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June 8, 2012 7:49 pm
For James Giddens, the trustee charged with recouping the $1.6bn still owed to MF Global customers, it was the culmination of months of intense investigation including thousands of reviewed documents and hundreds of interviews.
Mr Giddens, a high-profile bankruptcy lawyer, this week released a 275-page report explaining what his legal team believes led to the broker-dealer’s dramatic failure at the end of October last year.
At the same time the court-appointed trustee said he may sue Jon Corzine, MF Global’s erstwhile chief executive, and other former staff members, for “breach of fiduciary duty and negligence”.
While a spokesman for Mr Corzine strenuously denied “the trustee’s suggestion that Mr Corzine was negligent”, Mr Giddens’ report could not have been easy reading for the former CEO. Mr Giddens pinpointed “management’s actions” and insufficient monitoring systems as key causes of MF Global’s chaotic collapse.
Mr Corzine “should be plenty worried [about civil suits]”, says Thomas Rohback, a specialist in complex corporate litigation at Axinn Veltrop & Harkrider. “Even if he’s able to successfully defend himself it’s not going to be simple or inexpensive.”
The broker-dealer filed for bankruptcy on October 31 after making complex bets, known as “repo to maturity” trades, on certain eurozone government bonds. The trades were initially profitable, but MF Global had to stump up money to fund them.
The bets were part of Mr Corzine’s strategy to transform and boost earnings at the company, which was already struggling when the former Goldman Sachs CEO and New Jersey governor assumed leadership in March 2010, the trustee said.
“Mr Corzine was very hands-on with respect to the sovereign debt trades,” Mr Giddens wrote in his report, adding that MF Global struggled to find a senior officer who could supervise the CEO’s trades. A special subcommittee of the company’s board of directors was eventually set up to oversee them, the trustee said.
But MF Global’s new trading ambitions were not matched with new monitoring or money management systems, the trustee alleged. That meant the broker-dealer was ill-equipped to deal with nervous trading partners’ demands for additional funds towards the end of 2011, as the eurozone crisis deepened.
Mr Giddens’ report details hundreds of flurried transactions in the days leading up to MF Global’s collapse, as the company tried to come up with sufficient cash.
Inadequate systems would eventually contribute to the company dipping into segregated customer accounts for its own purposes, the trustee alleged.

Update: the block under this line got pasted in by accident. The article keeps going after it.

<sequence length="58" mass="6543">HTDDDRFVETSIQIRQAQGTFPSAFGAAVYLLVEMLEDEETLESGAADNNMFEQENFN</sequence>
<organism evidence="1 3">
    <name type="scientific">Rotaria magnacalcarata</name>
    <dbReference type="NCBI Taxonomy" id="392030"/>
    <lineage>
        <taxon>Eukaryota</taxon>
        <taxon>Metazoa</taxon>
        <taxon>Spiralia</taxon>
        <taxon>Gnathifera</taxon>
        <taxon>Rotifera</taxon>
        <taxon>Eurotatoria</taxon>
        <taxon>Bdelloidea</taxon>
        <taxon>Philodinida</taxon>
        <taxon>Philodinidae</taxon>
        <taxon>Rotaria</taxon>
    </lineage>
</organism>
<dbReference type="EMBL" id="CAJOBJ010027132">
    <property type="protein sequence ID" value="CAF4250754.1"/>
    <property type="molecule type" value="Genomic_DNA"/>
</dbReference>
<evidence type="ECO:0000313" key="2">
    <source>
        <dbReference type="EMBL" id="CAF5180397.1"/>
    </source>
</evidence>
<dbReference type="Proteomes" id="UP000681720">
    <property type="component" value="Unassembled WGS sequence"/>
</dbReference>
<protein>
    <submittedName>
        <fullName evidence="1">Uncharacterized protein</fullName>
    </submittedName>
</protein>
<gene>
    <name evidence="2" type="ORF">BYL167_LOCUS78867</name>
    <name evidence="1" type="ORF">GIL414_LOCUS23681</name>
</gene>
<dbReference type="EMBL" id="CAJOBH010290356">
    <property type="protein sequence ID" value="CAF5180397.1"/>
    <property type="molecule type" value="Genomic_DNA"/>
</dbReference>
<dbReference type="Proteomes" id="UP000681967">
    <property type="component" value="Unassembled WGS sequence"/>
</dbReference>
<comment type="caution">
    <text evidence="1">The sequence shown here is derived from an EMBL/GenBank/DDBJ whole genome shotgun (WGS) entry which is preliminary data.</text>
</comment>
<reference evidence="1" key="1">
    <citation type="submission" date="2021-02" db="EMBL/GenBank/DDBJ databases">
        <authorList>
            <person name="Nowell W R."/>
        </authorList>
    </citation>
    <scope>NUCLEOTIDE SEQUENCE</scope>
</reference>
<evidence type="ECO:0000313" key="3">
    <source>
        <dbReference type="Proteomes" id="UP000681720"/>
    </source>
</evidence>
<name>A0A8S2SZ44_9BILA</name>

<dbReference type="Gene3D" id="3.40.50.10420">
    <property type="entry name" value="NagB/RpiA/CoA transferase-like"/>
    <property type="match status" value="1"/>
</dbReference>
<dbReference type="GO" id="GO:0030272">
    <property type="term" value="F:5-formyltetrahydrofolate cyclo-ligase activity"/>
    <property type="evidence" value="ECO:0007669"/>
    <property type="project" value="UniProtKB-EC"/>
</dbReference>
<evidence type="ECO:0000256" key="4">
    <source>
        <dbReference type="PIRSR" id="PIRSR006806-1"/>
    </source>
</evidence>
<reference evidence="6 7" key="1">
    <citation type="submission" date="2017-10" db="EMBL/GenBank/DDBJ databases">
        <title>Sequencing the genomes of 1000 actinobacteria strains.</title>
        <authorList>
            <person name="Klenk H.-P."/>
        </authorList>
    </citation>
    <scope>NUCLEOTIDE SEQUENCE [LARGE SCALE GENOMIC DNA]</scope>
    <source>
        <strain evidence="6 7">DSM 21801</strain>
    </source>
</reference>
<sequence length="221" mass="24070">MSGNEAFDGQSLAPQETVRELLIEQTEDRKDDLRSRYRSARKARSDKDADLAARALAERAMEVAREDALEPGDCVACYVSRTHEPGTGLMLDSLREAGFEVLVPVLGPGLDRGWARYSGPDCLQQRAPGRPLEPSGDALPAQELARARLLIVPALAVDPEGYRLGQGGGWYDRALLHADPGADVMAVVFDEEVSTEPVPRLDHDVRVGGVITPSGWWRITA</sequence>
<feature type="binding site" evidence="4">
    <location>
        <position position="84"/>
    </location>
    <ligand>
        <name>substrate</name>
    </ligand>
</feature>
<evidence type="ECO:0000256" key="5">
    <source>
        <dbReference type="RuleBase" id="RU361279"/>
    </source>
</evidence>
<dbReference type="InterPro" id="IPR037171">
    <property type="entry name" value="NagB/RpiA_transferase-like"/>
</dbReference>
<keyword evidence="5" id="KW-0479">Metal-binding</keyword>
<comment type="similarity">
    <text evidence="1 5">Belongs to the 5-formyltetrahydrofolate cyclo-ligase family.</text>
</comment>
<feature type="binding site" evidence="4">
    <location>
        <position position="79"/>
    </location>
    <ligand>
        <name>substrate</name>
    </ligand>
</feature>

Insiders close to Mr Corzine bristle at the notion that the former CEO did not try to put adequate monitoring systems in place. During Mr Corzine’s tenure, the company spent tens of millions of dollars on compliance consultants and accountants, plus a new software system, people familiar with the operations say.
To customers still waiting for their money, it must seem that the only thing more complicated than reconstructing the tangled trades that led to MF Global’s collapse, and Mr Corzine’s subsequent fall from grace, is recouping their missing funds.
The trustee is now in talks with several entities – including JPMorgan Chase, one of MF Global’s banks, and legal teams representing other parts of MF Global.
Indeed, Mr Giddens was not the only bankruptcy trustee to opine on MF Global this week. Louis Freeh, acting for MF Global’s holding company, issued 119 pages of his own. As well as tracing the flow of money between the broker-dealer’s many segments, the report alleges that MF Global reduced regulatory capital by shifting some of its complex trades to an unregulated subsidiary.
For his part, Mr Giddens says his team now knows where the money is.
About $900m is locked up in domestic accounts, much of that in the hands of JPMorgan, which handled some customer money on behalf of MF Global. The trustee said he may sue JPMorgan if discussions do not result in an agreement.
Some $700m related to customers’ trading on foreign exchanges is in Britain. That money is now part of a tug of war between MF Global’s US brokerage business, as represented by Giddens, and the administrative team handling the UK subsidiary’s claims. Administrators of the UK subsidiary are also in discussions with Mr Freeh, underscoring the cross-border complexity of MF Global’s bankruptcy case.
Mr Corzine is now believed to be spending time with family, keeping in close contact with his lawyers while Mr Giddens decides whether to file a civil suit.
The trustee is also said to be considering whether to team up with the more than a dozen class action suits already filed by MF Global customers against Mr Corzine. Mr Giddens will make his decision within 60 days.
Despite the unflattering picture of MF Global management painted in the trustee reports, and the possibility of civil suits, many in the industry believe there will be no criminal charges for staff. If charges are forthcoming they are likely to be related to perjury, rather than fraud.
Mr Corzine and other senior officers have already made prominent appearances in front of a US government inquiry into the broker-dealer’s collapse.
“Complicated things are difficult to create criminal cases out of,” said Richard Scheff, a defence attorney at Montgomery McCracken who specialises in white collar crime. “The more complex, the more you can use arguments about intent.”
“Complexity will affect any criminal and fraud claims but it will have less impact on a negligence claim,” he added. “That said, when you have complexity on your side you beat that drum as loud as you can.”
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